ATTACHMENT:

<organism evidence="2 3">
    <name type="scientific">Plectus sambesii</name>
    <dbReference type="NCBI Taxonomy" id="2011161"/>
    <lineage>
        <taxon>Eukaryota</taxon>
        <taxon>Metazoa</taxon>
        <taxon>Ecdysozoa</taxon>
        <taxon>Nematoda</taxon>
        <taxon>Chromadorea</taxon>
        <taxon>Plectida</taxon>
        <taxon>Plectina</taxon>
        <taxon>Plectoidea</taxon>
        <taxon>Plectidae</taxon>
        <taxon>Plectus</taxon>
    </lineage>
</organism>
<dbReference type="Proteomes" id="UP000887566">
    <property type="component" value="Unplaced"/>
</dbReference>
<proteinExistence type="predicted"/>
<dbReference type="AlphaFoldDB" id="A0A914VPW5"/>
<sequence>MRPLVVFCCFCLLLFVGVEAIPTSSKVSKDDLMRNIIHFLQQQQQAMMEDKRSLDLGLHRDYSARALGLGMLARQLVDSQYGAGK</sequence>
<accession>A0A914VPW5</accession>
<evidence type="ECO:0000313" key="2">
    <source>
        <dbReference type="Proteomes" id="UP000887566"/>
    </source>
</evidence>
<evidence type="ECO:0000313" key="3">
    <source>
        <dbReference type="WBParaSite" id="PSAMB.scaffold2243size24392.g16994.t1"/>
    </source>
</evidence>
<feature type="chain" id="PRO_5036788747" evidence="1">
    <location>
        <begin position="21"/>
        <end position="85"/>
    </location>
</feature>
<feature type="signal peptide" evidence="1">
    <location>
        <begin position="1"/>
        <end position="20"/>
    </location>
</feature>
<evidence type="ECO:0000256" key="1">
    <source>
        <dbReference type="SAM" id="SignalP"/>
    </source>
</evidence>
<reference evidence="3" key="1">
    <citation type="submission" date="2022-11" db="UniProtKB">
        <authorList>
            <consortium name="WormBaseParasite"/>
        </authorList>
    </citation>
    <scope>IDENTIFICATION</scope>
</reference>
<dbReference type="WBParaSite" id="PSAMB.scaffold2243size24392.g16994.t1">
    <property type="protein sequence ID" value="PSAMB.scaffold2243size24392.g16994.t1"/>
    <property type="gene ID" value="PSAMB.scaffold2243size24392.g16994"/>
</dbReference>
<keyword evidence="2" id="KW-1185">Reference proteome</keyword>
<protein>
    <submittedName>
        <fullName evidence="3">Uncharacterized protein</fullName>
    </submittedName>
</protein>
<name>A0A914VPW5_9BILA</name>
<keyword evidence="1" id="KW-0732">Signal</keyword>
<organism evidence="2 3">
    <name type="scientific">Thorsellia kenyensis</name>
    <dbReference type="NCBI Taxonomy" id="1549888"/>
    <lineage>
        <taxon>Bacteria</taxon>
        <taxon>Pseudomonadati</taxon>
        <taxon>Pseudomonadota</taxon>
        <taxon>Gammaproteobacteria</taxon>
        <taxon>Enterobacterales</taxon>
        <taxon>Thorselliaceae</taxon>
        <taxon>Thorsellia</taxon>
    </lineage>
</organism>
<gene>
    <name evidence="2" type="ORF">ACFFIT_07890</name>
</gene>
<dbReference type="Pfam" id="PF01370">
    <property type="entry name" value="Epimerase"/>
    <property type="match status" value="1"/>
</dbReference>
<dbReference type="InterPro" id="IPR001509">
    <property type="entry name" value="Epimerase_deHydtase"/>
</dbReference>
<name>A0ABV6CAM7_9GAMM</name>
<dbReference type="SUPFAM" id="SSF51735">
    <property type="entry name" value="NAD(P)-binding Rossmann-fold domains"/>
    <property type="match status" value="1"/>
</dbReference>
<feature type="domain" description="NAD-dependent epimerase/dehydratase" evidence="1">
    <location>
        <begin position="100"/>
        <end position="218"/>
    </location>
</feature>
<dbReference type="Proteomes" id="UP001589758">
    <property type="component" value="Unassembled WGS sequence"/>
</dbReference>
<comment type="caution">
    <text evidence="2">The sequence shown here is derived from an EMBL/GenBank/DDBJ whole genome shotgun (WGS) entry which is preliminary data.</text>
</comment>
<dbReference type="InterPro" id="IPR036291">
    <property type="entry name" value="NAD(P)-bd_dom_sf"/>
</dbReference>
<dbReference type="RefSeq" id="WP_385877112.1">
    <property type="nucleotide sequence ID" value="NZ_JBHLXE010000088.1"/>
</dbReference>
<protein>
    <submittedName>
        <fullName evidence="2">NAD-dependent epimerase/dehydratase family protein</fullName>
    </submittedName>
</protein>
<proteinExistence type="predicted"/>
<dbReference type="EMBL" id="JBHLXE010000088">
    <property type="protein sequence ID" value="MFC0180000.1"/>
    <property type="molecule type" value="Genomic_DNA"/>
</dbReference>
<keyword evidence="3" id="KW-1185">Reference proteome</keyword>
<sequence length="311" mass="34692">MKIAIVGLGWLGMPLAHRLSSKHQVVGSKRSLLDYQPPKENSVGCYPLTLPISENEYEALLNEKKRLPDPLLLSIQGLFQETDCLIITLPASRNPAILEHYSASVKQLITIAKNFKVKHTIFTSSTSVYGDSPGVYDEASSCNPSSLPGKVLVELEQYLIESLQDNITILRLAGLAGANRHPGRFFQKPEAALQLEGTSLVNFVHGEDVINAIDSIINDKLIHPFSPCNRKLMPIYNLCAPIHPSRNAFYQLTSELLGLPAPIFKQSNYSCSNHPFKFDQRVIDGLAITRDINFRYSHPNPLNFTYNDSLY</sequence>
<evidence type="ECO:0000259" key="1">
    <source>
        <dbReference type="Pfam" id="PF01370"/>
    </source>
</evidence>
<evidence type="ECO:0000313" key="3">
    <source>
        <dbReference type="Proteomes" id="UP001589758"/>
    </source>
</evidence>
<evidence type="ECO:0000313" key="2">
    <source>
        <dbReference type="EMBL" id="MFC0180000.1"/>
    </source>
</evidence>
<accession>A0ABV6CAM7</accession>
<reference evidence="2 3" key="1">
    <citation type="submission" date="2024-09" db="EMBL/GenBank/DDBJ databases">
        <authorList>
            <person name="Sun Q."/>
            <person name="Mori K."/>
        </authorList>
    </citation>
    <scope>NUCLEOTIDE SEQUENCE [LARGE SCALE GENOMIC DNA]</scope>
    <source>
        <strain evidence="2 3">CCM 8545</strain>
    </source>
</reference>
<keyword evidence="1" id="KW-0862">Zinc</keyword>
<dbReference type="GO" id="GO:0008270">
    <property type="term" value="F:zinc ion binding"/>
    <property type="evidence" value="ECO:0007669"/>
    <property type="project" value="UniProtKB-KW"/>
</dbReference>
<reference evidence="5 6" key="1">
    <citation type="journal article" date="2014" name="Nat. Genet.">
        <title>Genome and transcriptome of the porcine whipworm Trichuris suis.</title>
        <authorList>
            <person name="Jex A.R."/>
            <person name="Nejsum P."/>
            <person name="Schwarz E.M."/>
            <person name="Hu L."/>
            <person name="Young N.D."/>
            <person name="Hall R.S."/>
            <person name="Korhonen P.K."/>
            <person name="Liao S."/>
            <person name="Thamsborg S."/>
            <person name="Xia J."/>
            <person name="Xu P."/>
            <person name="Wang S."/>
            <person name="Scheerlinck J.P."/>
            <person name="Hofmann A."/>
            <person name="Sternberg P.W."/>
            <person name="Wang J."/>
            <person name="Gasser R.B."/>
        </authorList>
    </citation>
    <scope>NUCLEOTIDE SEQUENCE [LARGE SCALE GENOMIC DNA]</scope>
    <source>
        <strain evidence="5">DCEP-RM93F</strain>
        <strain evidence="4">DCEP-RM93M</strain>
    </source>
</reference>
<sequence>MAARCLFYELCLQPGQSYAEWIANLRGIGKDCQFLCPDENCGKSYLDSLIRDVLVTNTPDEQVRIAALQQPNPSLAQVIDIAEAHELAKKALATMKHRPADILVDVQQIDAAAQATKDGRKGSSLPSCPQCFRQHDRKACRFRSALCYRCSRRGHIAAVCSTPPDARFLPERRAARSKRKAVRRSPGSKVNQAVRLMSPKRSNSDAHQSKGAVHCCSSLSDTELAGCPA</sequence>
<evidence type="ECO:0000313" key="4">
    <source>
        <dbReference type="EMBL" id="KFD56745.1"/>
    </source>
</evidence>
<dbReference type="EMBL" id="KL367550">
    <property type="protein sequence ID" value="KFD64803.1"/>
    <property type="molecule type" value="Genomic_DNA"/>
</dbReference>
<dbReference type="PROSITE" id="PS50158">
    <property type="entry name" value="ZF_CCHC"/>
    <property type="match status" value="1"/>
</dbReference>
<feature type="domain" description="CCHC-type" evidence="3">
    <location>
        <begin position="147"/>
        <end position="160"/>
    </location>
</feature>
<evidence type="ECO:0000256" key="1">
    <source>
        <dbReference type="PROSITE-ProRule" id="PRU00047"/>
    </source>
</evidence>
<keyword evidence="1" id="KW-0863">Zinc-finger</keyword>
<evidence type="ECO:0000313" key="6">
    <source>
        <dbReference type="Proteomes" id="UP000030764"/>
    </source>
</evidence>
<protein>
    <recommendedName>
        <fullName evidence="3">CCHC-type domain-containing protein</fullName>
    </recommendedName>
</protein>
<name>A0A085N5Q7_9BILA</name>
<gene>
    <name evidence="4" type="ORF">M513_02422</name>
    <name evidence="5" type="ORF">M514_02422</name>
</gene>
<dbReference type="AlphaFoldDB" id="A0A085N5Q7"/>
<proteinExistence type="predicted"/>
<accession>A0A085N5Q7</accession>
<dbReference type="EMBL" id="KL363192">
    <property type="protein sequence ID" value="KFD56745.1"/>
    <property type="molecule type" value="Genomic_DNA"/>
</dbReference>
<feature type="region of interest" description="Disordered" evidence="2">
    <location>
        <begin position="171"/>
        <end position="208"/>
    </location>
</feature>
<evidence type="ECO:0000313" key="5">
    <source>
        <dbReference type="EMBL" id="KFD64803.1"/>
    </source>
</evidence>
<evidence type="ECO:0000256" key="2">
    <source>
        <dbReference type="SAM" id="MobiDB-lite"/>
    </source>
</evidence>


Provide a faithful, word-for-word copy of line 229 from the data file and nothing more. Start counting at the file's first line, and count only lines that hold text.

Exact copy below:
<gene>